Class Response: “The soul is like God because it is a spirit having understanding and free will, and is destined to live forever…
… Human souls live forever because they are spirits.
… The never-ending life of the soul is called immortality.”
Mum still remembers the girl in the next row who raised her hand. Her name was Carla Sullivan. This part of the catechism caused a troubled look to appear on Carla Sullivan’s face. Mum saw Carla put her hand up.
“Sister – did that part just say that animals don’t have souls?” Carla asked.
“Yes Carla, that’s right,” Sister de Sales replied.
“Then sister, how do animals get into heaven when they die?”
“I am afraid they don’t Carla,” answered Sister.
Carla blurted out, “Well if my horse can’t go to heaven then I’m not going either.”
Mum told me that for some reason that moment has always stayed with her. She may or may not have talked about it with her dad but she watched the way Grandpa deeply lived in harmony with his own family, the seasons, his dogs, cats and horses.
It was a bold question and statement, for those days, by her classmate. The mathematical certainty of the catechism just didn’t match the experience mum had of the land, the country she lived in.
I rang mum to check on that story because I had thought about that Religious Instruction lesson a lot since the 10th of July last year. That was the day of the revelatory moment where I might finally be able to say I’d reached adulthood now and where my I got my hands into the Gruyere soil.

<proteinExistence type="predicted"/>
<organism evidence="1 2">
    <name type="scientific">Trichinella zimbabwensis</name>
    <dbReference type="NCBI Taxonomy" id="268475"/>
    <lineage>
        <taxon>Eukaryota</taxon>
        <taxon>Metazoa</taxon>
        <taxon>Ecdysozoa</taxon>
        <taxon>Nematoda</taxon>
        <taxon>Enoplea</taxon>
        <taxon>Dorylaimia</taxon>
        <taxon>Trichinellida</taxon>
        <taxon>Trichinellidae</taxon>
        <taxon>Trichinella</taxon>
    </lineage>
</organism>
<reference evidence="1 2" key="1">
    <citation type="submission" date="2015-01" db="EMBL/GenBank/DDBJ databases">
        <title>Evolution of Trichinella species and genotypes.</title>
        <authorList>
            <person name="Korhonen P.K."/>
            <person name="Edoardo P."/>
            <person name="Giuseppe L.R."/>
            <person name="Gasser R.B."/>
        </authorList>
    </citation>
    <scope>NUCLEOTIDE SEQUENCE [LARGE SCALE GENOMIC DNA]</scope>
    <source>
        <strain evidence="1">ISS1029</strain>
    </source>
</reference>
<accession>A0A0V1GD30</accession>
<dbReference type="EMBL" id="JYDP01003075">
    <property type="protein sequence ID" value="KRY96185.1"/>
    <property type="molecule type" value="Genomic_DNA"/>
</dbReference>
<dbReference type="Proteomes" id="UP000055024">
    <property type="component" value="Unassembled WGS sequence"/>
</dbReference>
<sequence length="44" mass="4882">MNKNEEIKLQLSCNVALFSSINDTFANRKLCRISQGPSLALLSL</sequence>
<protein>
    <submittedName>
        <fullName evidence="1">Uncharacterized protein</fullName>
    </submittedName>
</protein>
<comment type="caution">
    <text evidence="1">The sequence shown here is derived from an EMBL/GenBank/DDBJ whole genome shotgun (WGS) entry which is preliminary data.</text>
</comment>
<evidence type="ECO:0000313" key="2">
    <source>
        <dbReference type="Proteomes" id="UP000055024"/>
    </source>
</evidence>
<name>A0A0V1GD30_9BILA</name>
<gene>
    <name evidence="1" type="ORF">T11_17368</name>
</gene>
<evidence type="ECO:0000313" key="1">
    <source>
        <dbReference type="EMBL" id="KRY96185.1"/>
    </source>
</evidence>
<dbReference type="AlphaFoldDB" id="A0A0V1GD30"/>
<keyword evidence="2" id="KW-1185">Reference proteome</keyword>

The reason for our visit was our little Westie, Sno-Joe. He had been sick all year. He was 12 years, six months and two days old. Lisa and me had thought that it was time to take him to get the big needle and on the day we were going to do it, he simply took the need out of our hands. He died pretty peacefully in our back yard.
There had been so many moments packed into those twelve years. Sno-Joe nearly made it through our youngest Jack’s entire time at primary and secondary school. He died four days before Jack’s eighteenth birthday. He had sat at my feet for nearly every word I typed for my Masters thesis out in the shed. Countless walks along the Merri Creek. Dogs have this uncanny knack of finding the person in the house most in need of some unconditional attention… when one of the kids was in trouble for something, Sno-Joe would find his way into their room and simply snuggle up beside them.
It might seem macabre but most of the pets in our family have their final resting place somewhere in the twenty acres at Gruyere. Lisa and I buried Sno-Joe under a native magnolia – a spot Aunty Ros had picked out.
It made me think that up until now, this was something mum and dad did with our family dogs… Pepe, Bono and Sandy. Grandpa’s and Grandma’s dogs and cats are in spots around Gruyere. Sno-Joe was our first and so it was a first for me, as a dad to pick Sno-Joe up, wash him clean, wrap him up in his blanket and secure him in a box in the car for the hour long drive up to Gruyere. I’m sure there have been other moments but at 47, having to look after Sno-Joe at the end of his life kind of confirmed I might have become an adult somewhere along the way.
On more than one occasion since July, I’ve arrived home and thought I’ve seen Sno-Joe looking through the glass of our back door. It’s like he walks past in the corner of my eye. When I sit down by the Strettle wetland at the Merri Creek, I can close my eyes and it’s like he’s there.
That’s why, like mum, Carla Sullivan’s question has kind of got into me.
And why wait to the 8th of January for the traditional New Year post? Well, today would have been Sno-Joe’s 13th birthday.
Have a great 2015 and may it have at least one moment that creeps up on you and tells you that you’ve arrived at another stage of life.